Panel at Independent Film Week to Focus on Producing
a Low-Budget Feature on Film
Discussion Part of Kodak's Support of IFP
NEW YORK, September 17, 2010 - A panel featuring leading filmmakers and industry experts will explore the process of creating a low-budget feature on film here at IFP's 32nd Annual Independent Film Week (formerly known as the IFP Market). Eastman Kodak Company, a Premier Sponsor of the Week, will host the seminar on September 22 at 1:30 p.m. in the Katie Murphy Theatre at the Fashion Institute of Technology on the corner of 27th Avenue and 7th Avenue.
Film for Low Budget Features, which is free to conference-goers, will explore the panelists' real-world experiences in bringing their project to the big screen on film, and focus on the choices they made and the benefits they reaped. Participants include director Jeff Lipsky (Twelve Thirty, Flannel Pajamas), cinematographers Ben Kutchins (Holy Rollers, Bomb the System) and Bradford Young (Entre Nos, Pariah), Goldcrest Post Head of Feature Production Gretchen McGowan, and Mega Playground CTO Terry Brown.
"These esteemed panelists can speak first-hand about the value and cost-efficiency of creating spectacular images for independent films," says Kodak's Anne Hubbell, who will moderate the discussion. "Whether the budget is big or small, Kodak is committed to helping filmmakers realize their vision on the highest-quality capture medium."
Kodak's support of Independent Film Week, which runs September 19-23, includes sponsoring each day's "Conversations With..." sessions. Participants include Power to the Pixel's Liz Rosenthal, HBO's Sheila Nevins, Cinetic's John Sloss, directors Shari Springer Berman and Robert Pulcini, as well as a panel on the future of independent film. The panel will focus on the direction the independent industry is taking in the wake of seismic changes in the art and business of filmmaking. Panelists include Factory 25's Matt Grady, director Paola Mendoza (Entre Nos), producer Josh Mond (Afterschool), director Ben Safdie (Go Get Some Rosemary) and Young.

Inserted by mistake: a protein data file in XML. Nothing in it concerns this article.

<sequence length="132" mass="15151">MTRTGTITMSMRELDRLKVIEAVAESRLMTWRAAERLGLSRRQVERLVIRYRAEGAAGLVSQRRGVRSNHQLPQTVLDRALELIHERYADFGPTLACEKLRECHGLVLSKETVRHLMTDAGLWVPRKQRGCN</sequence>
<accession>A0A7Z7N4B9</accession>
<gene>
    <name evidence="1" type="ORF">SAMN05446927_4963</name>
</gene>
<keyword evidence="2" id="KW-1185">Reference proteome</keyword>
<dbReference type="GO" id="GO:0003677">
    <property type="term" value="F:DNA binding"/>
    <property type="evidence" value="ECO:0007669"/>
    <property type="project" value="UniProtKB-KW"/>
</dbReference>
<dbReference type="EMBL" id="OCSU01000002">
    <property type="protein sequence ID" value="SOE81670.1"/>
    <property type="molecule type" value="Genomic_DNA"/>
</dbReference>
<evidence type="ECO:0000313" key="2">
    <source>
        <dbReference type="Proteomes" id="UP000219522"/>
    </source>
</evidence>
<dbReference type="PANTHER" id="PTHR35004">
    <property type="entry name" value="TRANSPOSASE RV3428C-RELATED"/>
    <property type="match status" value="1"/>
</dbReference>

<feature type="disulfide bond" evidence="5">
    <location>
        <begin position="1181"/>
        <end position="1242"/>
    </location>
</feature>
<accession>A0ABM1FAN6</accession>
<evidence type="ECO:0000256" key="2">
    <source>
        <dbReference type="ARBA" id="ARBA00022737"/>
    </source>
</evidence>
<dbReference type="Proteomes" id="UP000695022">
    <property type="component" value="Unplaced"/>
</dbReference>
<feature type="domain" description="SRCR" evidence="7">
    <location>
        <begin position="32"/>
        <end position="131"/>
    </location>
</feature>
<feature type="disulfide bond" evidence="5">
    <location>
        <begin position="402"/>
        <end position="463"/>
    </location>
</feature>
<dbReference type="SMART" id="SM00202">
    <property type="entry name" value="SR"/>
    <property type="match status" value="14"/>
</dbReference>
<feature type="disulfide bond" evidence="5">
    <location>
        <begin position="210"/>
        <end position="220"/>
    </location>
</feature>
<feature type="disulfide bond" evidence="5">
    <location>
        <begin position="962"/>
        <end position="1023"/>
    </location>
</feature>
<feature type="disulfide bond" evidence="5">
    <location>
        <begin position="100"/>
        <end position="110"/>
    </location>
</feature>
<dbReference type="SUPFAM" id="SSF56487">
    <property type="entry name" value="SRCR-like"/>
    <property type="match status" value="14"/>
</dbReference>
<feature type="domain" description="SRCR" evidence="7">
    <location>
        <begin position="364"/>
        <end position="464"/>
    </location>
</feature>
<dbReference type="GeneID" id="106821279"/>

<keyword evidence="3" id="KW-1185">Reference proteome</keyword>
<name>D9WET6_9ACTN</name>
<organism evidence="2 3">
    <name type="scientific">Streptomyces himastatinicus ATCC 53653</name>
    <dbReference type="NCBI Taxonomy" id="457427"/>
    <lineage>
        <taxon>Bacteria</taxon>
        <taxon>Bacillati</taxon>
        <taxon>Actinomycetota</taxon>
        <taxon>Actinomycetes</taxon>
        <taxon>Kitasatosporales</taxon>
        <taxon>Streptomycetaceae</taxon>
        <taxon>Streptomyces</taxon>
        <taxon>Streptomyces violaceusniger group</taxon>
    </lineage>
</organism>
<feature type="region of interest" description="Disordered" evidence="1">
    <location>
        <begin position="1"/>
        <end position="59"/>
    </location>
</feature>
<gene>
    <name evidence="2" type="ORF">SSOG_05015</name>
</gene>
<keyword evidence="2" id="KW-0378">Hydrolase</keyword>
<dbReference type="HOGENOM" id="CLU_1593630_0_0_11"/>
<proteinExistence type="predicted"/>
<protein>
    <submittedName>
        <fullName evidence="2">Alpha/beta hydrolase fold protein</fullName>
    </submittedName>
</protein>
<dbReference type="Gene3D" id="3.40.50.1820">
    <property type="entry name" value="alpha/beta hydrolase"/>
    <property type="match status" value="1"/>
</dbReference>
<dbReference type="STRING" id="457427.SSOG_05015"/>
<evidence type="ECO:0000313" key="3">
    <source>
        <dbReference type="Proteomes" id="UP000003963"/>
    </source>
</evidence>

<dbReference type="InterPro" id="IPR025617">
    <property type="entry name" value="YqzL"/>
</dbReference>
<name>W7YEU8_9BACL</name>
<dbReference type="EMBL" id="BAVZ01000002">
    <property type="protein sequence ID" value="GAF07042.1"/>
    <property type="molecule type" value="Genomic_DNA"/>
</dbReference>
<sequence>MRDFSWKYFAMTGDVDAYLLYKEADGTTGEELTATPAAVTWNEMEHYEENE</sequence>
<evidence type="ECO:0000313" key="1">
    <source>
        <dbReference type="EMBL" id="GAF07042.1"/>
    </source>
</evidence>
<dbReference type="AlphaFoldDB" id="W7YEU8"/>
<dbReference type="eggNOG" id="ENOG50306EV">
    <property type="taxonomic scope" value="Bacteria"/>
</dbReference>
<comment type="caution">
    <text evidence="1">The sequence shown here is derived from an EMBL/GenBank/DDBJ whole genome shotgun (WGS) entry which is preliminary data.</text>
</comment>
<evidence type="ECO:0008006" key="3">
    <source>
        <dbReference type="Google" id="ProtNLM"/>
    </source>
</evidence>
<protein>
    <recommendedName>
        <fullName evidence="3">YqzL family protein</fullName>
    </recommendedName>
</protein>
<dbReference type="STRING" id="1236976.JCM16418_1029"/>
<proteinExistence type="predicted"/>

Kodak will also be conducting Stop By Shoot Film workshops September 21 and 22 at 10 a.m. and 2 p.m. The workshop is designed to give participants hands-on experience with 16 mm film and cameras. Participants will get the opportunity to talk with a cinematographer, learn how to use a 16 mm camera with film, and then shoot their own scene - all in just two hours. The participants also will receive a DVD of their footage for reference several weeks later.
Again, there is no fee, but space is limited. To sign-up and get more details for Stop By Shoot Film, go to www.kodak.com/go/sbsf.
For more information about Kodak's motion picture products and services, visit www.kodak.com/go/motion.
Join Kodak on Facebook at http://www.facebook.com/KodakMotionPictureFilm, and Twitter @Kodak_ShootFilm.
For more information on Independent Film Week, visit www.independentfilmweek.com.
(Panelists are subject to availability)
About Kodak's Entertainment Imaging
Kodak's Entertainment Imaging Division is the world-class leader in providing film, digital and hybrid motion imaging products, services, and technology for the television, feature film, commercial, music video, documentary and exhibition industries. For more information on KODAK VISION3 film, visit www.kodak.com/go/motion, with links to ongoing podcasts and blogs on products and services from Kodak.
About IFP/ Independent Film Week
After debuting with a program in 1979 New York Film Festival, the nonprofit IFP has evolved into the nation's oldest and largest organization of independent filmmakers, and also the premiere advocate for them. Since its start IFP has supported the production of 7,000 films and provided resources to more than 20,000 filmmakers - voices that might not otherwise have been heard. IFP fosters the development of 350 new feature and documentary films each year through its Project Forum of Independent Film Week, Independent Filmmaker Labs and projects in its fiscal sponsorship program. Independent Film Week is the oldest forum in the US for the discovery of new projects in development and new voices on the independent film scene. It is qualitatively and quantitatively the best and biggest opportunity for an independent filmmaker to find a funder or producer.